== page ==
Iraqi Palmistry

The Washington Times (Washington, DC), February 3, 2005 | Go to article overview
Save to active project

Iraqi Palmistry


Byline: Arnaud de Borchgrave, THE WASHINGTON TIMES

An optimist in the Middle East is someone who is almost always wrong while a pessimist is usually an optimist with experience. And those who live by the crystal ball in Araby usually wind up eating crunched glass.

With those caveats, one can probably dismiss the voices from the left that say it was an election to anoint an occupation. One can also safely discount the Bush cheerleaders who are confident the Iraqi elections symbolize the strategic defeat of terrorism in Iraq.

But it was a major triumph for Iran. For the first time since the revolutionary ayatollahs imposed their clerical dictatorship on Persia in 1979, their Shi'ite coreligionists scored a legal majority of the votes in another country - and a neighbor at that. Mercifully, Iraq's Shi'ites, headed by Grand Ayatollah Ali Sistani, were not interested in emulating Iran's theocracy. They made clear they wanted majority rule government sans turbans.

Their favorite candidate for prime minister is Ahmad Chalabi, originally sponsored by neocon supremo Richard Perle, and once the Pentagon's darling and the CIA's bete noir, who has spent the past few months cultivating new contacts with turbans in Iran and obtaining Ali Sistani's benediction for high office.

Mr. Chalabi's elevation would cause immediate embarrassment in Jordan, Iraq's immediate neighbor to the west, where he was sentenced in absentia in 1992 to 22 years hard labor on 31 counts of embezzlement and bank fraud. Jordan's King Abdullah, whose country heavily depends on trade with Iraq, would probably have to grant a royal pardon.

The election was one small step for democracy - and a giant step into unknown territory. No traffic was allowed to move and major cities looked like ghost towns. With 19,000 candidates and 111 parties and formations, the ballots were so complex even Jalal Talabani, the Kurdish leader, needed a briefing on what to do. The United Iraqi Alliance apologized for identifying only 37 of their 225 candidates "because we have to keep them alive." A similar election held in Syria would have been dismissed as sham.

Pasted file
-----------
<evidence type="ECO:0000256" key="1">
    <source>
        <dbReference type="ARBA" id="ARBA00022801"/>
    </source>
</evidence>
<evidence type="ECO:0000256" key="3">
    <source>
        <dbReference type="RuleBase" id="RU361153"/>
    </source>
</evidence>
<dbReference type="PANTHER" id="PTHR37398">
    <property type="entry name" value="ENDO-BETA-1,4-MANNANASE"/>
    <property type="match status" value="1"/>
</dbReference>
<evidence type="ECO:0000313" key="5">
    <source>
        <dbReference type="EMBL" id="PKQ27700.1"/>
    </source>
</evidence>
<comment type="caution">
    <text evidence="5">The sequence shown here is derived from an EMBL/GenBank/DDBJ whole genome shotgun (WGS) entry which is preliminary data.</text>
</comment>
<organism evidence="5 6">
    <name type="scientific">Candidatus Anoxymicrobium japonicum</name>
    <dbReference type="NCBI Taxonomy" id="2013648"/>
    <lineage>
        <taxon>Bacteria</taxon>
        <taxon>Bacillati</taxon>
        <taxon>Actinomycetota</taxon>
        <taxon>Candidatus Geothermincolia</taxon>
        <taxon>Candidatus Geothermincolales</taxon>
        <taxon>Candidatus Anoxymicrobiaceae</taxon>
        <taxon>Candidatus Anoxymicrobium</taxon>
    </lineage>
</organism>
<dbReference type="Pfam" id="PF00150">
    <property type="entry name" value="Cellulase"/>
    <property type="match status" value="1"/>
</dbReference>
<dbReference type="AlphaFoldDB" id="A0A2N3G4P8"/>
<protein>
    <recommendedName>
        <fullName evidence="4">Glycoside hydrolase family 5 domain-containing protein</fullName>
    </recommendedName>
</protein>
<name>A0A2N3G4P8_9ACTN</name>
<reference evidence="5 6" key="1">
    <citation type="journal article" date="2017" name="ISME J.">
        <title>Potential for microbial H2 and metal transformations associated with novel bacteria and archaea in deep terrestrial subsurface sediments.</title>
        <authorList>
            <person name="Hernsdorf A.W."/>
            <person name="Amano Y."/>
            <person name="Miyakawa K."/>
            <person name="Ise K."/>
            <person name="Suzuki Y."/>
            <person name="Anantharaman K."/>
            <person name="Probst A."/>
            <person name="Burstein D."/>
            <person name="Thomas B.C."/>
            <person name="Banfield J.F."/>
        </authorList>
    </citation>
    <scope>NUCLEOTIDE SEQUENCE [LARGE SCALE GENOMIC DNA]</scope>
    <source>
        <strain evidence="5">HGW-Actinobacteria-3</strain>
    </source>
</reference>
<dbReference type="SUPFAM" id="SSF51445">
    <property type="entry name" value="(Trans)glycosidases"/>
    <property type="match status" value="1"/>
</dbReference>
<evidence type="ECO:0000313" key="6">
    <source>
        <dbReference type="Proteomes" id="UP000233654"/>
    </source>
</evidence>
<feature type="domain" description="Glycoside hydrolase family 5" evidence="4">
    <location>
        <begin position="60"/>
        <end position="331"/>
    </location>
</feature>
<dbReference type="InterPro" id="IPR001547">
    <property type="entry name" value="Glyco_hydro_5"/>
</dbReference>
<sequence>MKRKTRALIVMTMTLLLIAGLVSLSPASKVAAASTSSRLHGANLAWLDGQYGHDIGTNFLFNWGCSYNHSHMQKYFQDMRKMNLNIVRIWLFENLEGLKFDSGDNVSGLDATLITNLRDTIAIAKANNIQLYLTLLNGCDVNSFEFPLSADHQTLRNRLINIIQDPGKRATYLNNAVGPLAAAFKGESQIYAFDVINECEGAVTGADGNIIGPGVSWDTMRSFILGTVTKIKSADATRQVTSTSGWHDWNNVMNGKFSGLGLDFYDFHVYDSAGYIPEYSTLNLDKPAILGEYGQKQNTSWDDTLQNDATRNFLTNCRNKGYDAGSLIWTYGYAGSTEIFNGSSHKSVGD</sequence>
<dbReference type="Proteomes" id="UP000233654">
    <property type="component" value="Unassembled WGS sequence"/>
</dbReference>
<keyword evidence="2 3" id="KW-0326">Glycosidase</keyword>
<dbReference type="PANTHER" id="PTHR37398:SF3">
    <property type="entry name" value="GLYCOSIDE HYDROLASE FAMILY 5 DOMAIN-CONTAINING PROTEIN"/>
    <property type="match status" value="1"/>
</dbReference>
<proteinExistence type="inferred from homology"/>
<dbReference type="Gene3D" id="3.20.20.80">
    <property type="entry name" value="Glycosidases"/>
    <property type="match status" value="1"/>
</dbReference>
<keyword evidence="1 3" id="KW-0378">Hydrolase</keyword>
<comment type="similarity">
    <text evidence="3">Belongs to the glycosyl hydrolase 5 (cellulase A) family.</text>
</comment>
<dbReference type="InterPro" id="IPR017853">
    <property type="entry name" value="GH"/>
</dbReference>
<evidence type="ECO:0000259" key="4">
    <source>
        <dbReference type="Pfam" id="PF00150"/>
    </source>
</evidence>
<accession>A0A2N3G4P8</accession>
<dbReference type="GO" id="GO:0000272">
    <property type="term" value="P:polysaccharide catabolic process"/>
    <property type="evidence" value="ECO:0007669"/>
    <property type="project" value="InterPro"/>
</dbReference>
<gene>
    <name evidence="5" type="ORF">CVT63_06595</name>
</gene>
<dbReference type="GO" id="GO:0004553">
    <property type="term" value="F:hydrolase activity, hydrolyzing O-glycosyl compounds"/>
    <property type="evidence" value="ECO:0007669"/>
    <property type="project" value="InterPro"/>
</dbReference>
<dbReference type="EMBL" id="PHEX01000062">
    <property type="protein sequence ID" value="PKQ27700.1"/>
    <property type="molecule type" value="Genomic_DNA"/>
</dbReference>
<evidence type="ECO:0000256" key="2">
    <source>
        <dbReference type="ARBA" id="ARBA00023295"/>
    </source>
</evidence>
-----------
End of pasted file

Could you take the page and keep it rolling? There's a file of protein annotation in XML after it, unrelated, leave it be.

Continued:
The attribution of 275 seats in the transitional Constituent Assembly, the selection of a president and two vice presidents, and then a prime minister, who would have to form a government, followed by a referendum on a new constitution in mid-August, followed by general elections by year's end - all so many sandtraps where scorpions lie in wait.

Before the elections, Iraq's new head of intelligence estimated the number of "fulltime" insurgents at 40,000 and part-time fighters at 160,000. Before the fall of Saddam Hussein's regime, the army numbered 430,000.

Last year, Central Commander Gen. John Abizaid put the number of terrorists at about 5,000. Other generals have gone as high as 20,000. The only number that matters is 300. That was the total number of IRA terrorists deployed in Northern Ireland at the height of the insurgency.

The rest of this article is only available to active members of Questia

Sign up now for a free, 1-day trial and receive full access to:

  • Questia's entire collection
  • Automatic bibliography creation
  • More helpful research tools like notes, citations, and highlights
  • Ad-free environment

Already a member? Log in now.

Notes for this article

Add a new note
If you are trying to select text to create highlights or citations, remember that you must now click or tap on the first word, and then click or tap on the last word.
Loading One moment ...
Project items
Notes
Cite this article

Cited article

Style
Citations are available only to our active members.
Sign up now to cite pages or passages in MLA, APA and Chicago citation styles.

Cited article

Iraqi Palmistry
Settings

Settings

Typeface
Text size Smaller Larger
Search within

Search within this article

Look up

Look up a word

  • Dictionary
  • Thesaurus
Please submit a word or phrase above.
Print this page

Print this page

Why can't I print more than one page at a time?

While we understand printed pages are helpful to our users, this limitation is necessary to help protect our publishers' copyrighted material and prevent its unlawful distribution. We are sorry for any inconvenience.
Full screen

matching results for page

Cited passage

Style
Citations are available only to our active members.
Sign up now to cite pages or passages in MLA, APA and Chicago citation styles.

Cited passage

Welcome to the new Questia Reader

The Questia Reader has been updated to provide you with an even better online reading experience.  It is now 100% Responsive, which means you can read our books and articles on any sized device you wish.  All of your favorite tools like notes, highlights, and citations are still here, but the way you select text has been updated to be easier to use, especially on touchscreen devices.  Here's how:

1. Click or tap the first word you want to select.
2. Click or tap the last word you want to select.

OK, got it!

Thanks for trying Questia!

Please continue trying out our research tools, but please note, full functionality is available only to our active members.

Your work will be lost once you leave this Web page.

For full access in an ad-free environment, sign up now for a FREE, 1-day trial.

Already a member? Log in now.

Are you sure you want to delete this highlight?